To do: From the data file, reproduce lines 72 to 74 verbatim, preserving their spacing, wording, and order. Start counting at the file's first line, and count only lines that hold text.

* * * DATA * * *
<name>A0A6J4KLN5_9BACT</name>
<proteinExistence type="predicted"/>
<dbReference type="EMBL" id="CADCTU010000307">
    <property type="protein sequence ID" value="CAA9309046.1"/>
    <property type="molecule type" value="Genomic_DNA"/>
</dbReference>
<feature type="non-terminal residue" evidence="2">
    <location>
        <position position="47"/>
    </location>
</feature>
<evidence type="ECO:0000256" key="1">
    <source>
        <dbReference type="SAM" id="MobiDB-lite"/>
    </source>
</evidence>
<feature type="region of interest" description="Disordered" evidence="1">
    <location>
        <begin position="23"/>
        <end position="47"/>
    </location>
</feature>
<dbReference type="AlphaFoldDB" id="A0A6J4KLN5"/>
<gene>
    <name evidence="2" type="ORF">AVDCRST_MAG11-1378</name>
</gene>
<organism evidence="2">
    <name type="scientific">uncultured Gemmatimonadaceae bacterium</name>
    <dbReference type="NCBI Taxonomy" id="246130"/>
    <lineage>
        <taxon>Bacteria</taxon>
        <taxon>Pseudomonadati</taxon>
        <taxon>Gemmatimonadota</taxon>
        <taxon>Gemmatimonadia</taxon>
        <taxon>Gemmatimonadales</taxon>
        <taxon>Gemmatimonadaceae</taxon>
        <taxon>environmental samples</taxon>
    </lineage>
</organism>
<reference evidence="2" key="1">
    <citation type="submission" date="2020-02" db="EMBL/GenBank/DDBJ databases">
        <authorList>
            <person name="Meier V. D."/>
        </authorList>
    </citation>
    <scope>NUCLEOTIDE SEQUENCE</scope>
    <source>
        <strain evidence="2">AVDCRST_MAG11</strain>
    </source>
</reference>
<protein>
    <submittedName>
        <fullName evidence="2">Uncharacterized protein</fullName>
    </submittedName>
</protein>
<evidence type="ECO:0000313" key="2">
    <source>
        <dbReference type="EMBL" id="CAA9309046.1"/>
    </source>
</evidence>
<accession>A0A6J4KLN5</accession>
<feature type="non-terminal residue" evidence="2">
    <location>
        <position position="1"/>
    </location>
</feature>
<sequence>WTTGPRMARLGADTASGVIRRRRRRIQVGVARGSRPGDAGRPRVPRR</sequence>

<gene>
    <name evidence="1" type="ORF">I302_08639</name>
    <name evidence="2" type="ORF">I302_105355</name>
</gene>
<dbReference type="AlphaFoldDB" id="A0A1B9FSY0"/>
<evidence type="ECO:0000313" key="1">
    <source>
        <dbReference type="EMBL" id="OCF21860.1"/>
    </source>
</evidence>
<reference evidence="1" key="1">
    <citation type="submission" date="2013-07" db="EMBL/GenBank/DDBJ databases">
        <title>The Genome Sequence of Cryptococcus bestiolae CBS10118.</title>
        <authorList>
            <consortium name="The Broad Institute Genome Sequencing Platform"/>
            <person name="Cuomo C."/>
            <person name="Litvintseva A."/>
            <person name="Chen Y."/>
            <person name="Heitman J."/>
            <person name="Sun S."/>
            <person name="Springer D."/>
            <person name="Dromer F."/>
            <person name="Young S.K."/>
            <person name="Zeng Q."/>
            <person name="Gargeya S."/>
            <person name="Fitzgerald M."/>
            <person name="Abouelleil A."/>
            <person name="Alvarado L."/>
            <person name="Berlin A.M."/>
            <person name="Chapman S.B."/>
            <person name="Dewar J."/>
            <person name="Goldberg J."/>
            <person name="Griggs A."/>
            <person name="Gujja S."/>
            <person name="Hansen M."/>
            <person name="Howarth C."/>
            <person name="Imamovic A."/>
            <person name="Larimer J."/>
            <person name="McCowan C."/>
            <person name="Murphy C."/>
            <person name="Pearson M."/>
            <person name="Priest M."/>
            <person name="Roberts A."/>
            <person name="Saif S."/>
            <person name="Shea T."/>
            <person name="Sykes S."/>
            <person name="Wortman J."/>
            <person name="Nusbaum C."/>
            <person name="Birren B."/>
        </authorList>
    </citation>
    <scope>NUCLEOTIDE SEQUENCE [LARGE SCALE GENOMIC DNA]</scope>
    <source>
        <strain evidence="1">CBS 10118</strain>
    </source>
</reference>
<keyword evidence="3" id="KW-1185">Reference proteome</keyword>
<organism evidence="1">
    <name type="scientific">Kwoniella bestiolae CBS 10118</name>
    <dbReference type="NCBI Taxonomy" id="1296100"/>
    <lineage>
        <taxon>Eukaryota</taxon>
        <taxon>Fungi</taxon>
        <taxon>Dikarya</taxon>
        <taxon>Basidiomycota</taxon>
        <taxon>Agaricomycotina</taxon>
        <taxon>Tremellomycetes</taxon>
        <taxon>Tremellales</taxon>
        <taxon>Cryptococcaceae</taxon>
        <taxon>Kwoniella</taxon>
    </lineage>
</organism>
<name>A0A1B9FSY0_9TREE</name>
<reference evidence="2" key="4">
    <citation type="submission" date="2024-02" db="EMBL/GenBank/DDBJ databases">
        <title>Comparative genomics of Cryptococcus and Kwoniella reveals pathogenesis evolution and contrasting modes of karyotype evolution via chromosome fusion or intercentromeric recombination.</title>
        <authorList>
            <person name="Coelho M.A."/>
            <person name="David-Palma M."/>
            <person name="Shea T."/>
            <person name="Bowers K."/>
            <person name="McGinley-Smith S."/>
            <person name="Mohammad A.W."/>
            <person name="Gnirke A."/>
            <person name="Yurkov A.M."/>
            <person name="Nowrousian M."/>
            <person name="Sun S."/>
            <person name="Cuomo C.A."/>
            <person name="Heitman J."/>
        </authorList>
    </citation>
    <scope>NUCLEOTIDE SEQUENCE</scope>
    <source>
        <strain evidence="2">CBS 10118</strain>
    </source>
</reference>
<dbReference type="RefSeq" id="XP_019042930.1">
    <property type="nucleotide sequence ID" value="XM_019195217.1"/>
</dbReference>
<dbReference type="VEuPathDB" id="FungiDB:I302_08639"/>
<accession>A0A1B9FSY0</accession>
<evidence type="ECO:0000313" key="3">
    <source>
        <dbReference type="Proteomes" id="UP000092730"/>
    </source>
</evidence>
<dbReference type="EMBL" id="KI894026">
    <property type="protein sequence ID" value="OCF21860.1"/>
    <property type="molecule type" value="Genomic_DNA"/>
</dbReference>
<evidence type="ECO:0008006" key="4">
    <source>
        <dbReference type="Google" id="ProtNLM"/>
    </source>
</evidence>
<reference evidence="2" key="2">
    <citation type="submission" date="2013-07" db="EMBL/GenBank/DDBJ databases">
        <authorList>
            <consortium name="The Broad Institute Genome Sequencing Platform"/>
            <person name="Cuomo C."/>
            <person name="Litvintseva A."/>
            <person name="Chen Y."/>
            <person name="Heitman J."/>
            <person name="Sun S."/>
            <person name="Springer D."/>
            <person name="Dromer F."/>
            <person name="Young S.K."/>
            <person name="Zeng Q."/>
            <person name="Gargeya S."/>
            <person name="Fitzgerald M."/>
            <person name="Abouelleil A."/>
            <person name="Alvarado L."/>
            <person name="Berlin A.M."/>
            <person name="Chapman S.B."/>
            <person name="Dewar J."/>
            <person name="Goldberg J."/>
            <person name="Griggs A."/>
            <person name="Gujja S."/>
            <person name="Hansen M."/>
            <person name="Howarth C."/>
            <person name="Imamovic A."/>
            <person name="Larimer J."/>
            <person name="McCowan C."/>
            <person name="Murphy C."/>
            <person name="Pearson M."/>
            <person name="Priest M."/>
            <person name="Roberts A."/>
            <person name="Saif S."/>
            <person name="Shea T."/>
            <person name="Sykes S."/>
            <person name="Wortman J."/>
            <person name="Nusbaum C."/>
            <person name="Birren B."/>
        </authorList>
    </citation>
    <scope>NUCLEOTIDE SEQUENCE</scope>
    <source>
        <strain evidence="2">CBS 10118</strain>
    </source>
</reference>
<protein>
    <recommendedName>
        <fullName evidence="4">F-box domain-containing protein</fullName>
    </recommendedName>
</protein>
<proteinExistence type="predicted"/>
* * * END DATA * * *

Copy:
<dbReference type="AlphaFoldDB" id="A0A1B9FSY0"/>
<evidence type="ECO:0000313" key="1">
    <source>